The Washington Post leads with failed Mexican presidential candidate Andrés Manuel López Obrador firing up supporters with allegations that the election held on July 2 was rigged. In front of an estimated 200,000 people in Mexico City's main square, López Obrador called for a vote-by-vote recount and said it was "morally impossible" for his opponent, Felipe Calderón, to win. The New York Times leads with a surprising jump in tax revenues that could shrink the budget deficit. But, as the Times points out, the new numbers aren't as rosy as they appear. The Los Angeles Times leads with the not-so-surprising findings of rampant brutality and endemic corruption in Iraq's police forces. Police officials take part in insurgent attacks, release terrorism suspects in exchange for bribes, and beat prisoners senseless, according to Iraqi government documents.
The Mexican standoff looks unlikely to end anytime soon. López Obrador is attacking the vote from all sides and spent Saturday stoking the anger of his supporters. In his speech he accused Calderón's backers of fraud and vote-buying, claimed to be a victim of a government smear campaign, and alleged that the electoral commission rigged its computers so he would lose. On the positive side, the LAT reports that "he stopped short of calling for civil disobedience, eliciting groans from demonstrators when he asked them not to block highways."
López Obrador will now take his case to Mexico's special elections court, which has until Sept. 6 to certify the result. In a bit of a twist though, he said he would also challenge the vote before the Supreme Court. Calderón, meanwhile, has already accepted congratulatory calls from President Bush and Canadian Prime Minister Stephen Harper.
Republicans are already using the tax data to justify their supply-side tax cuts. But the NYT throws cold water on that party, explaining that "one reason the run-up in taxes looks good is because the past five years looked so bad." Despite a booming economy, tax revenues still haven't reached their 2000 levels. One might also remember that the government budget surplus reached $236 billion that year. The jump in this year's tax revenues should help lower the 2006 deficit to $300 billion.
After the discovery last year of a secret Interior Ministry prison that doubled as a torture chamber, U.S. officials declared 2006 the "Year of the Police" in Iraq. But the LAT says not much has changed. On top of the myriad abuses outlined in Iraqi government reports, the police officials responsible for operating that particular prison have not been brought to justice. In fact, they work on the seventh floor of the Interior Ministry headquarters. (American police trainers work four floors above them.) Nevertheless, the State Department says the police force is on track to take over civil security duties by the end of the year.
Also from Iraq, the AP reports that a Marine recruiter featured in "Fahrenheit 9/11" was killed by a roadside bomb in late June. In the film Staff Sgt. Raymond Plouhar was portrayed as cynically targeting poor kids for recruitment. Plouhar's father said his son cried when he found out what the movie was about.
The Palestinian prime minister, Ismail Haniya, has called for a ceasefire with Israel and a return to talks aimed at brokering the release of an abducted Israeli soldier. In a sign that Israel might also be ready for such a move, Israeli forces withdrew from northern Gaza on Saturday. The WP headlines the (partial) withdrawal, while the NYT goes with Haniya's call for a ceasefire. Both papers deftly describe the battered Palestinian neighborhoods that the Israeli army left in its wake.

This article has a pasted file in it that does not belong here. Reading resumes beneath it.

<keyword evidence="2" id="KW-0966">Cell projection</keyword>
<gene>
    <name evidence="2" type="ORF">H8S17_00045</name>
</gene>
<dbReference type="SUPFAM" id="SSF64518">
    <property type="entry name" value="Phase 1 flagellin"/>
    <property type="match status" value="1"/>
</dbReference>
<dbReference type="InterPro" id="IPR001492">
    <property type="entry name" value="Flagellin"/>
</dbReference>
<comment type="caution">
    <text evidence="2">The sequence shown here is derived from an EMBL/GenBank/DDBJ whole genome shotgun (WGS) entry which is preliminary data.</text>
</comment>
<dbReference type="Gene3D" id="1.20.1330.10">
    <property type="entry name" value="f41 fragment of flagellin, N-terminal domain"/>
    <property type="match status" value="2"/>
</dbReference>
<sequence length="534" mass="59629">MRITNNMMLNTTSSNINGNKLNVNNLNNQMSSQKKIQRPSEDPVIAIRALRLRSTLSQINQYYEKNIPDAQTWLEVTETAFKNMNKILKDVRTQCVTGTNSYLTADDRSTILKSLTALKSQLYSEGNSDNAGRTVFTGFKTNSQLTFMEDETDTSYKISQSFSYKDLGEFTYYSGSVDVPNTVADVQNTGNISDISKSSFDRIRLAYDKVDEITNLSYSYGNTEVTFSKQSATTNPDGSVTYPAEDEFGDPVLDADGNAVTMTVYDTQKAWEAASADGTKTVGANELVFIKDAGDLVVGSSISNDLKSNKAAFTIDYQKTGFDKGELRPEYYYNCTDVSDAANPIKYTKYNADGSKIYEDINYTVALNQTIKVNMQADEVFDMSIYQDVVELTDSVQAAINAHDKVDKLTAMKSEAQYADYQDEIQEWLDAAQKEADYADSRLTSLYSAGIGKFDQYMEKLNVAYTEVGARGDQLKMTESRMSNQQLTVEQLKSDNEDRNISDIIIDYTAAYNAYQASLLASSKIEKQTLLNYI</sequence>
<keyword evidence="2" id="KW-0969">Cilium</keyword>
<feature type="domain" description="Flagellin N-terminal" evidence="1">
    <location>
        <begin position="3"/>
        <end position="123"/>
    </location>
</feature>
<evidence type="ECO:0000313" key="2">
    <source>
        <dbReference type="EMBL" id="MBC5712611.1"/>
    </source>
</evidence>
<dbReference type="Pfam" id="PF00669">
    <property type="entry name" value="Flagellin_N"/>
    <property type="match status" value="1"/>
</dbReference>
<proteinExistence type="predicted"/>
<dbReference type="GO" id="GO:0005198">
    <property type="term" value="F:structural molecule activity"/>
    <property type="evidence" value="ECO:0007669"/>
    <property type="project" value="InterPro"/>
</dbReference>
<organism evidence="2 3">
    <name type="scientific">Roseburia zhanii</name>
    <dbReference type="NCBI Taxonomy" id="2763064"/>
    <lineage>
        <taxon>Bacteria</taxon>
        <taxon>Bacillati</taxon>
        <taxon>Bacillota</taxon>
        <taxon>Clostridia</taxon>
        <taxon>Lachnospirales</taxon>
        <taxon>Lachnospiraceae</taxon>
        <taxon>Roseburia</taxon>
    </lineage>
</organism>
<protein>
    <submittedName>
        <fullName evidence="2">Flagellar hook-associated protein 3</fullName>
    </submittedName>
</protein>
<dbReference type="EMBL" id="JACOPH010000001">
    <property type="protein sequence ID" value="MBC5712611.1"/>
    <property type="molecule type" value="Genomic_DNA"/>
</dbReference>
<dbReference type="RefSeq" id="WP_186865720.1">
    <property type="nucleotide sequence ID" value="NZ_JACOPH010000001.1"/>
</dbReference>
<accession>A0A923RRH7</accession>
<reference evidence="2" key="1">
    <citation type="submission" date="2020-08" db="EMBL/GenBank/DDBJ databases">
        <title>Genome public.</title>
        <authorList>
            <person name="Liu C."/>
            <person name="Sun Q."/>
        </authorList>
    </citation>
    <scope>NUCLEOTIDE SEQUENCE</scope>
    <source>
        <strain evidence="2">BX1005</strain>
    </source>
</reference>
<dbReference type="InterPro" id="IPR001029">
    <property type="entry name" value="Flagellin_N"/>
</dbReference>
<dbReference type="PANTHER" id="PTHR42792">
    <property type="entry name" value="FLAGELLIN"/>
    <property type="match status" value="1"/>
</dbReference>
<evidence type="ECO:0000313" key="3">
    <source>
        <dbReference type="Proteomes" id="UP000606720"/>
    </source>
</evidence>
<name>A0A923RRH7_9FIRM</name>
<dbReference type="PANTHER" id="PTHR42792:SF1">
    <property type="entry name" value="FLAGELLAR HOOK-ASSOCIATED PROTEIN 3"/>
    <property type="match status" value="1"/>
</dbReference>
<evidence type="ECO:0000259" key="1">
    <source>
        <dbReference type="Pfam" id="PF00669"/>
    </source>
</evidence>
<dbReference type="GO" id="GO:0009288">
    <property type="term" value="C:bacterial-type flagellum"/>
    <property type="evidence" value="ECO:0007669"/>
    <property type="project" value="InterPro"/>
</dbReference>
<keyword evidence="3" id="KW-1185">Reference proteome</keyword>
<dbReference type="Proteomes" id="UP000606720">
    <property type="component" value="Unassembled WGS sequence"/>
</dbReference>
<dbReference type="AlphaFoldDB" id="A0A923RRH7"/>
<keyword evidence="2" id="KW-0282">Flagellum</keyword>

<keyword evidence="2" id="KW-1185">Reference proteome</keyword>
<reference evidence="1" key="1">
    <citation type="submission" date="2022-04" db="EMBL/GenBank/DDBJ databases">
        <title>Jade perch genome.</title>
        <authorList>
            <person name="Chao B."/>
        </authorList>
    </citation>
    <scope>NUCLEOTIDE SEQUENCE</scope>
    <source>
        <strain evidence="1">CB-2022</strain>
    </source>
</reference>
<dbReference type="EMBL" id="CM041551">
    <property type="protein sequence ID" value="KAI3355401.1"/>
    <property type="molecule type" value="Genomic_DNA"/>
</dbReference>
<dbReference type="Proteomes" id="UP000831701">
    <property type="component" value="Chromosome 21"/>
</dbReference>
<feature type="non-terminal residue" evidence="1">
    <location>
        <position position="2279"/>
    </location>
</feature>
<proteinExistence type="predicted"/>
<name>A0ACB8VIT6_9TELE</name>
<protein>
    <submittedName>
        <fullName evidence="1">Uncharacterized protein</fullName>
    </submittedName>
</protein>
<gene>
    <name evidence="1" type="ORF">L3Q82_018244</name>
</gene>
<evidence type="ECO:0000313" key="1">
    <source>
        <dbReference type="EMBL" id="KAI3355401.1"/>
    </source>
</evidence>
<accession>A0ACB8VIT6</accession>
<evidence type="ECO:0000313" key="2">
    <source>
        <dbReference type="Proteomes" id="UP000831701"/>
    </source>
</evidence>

In a separate article, the NYT wonders why Palestinians continue to fire rockets into Israel "when there is virtual certainty that the damage they inflict will be far less than the punishment they will suffer?" The illogical answer: The rockets create a "balance of fear" with Israel.
The NYT fronts Republican Rep. Peter Hoekstra sending President Bush a strongly worded letter back in May complaining about the White House's habit of not disclosing secret intelligence programs to Congress. Apparently Hoekstra was referring to programs not yet dug up by the media. (In some quick work, the WP takes the Times' scoop—posted early on its Web site—and produces its own report that appears on page A6.)
In a nice bit of investigative journalism, the LAT has acquired the confidential records from an arbitration case involving Lance Armstrong earlier this year. (Armstrong and his attorneys aren't too happy about this.) In the case, Armstrong was once again accused of using performance-enhancing drugs, this time by a promotional firm that didn't want to pay him a bonus. Most of the interesting bits of the case, which was settled, have been reported already, but the LAT has the details and does a great job of explaining the technical aspects of the doping allegations. As for Armstrong: "I'll go to my grave knowing that when I urinated in the bottle, it was clean," he testified.
In more positive drug news, the NYT reports that "the first complete treatment for AIDS that is taken once a day as a single pill is expected to be available soon."
Back to the LAT piece on corruption in the Iraqi police force. The report notes that documents from Iraq's Interior Ministry portray a detention system "in which officers run hidden jails and torture is common." Where on earth do the Iraqis learn this stuff?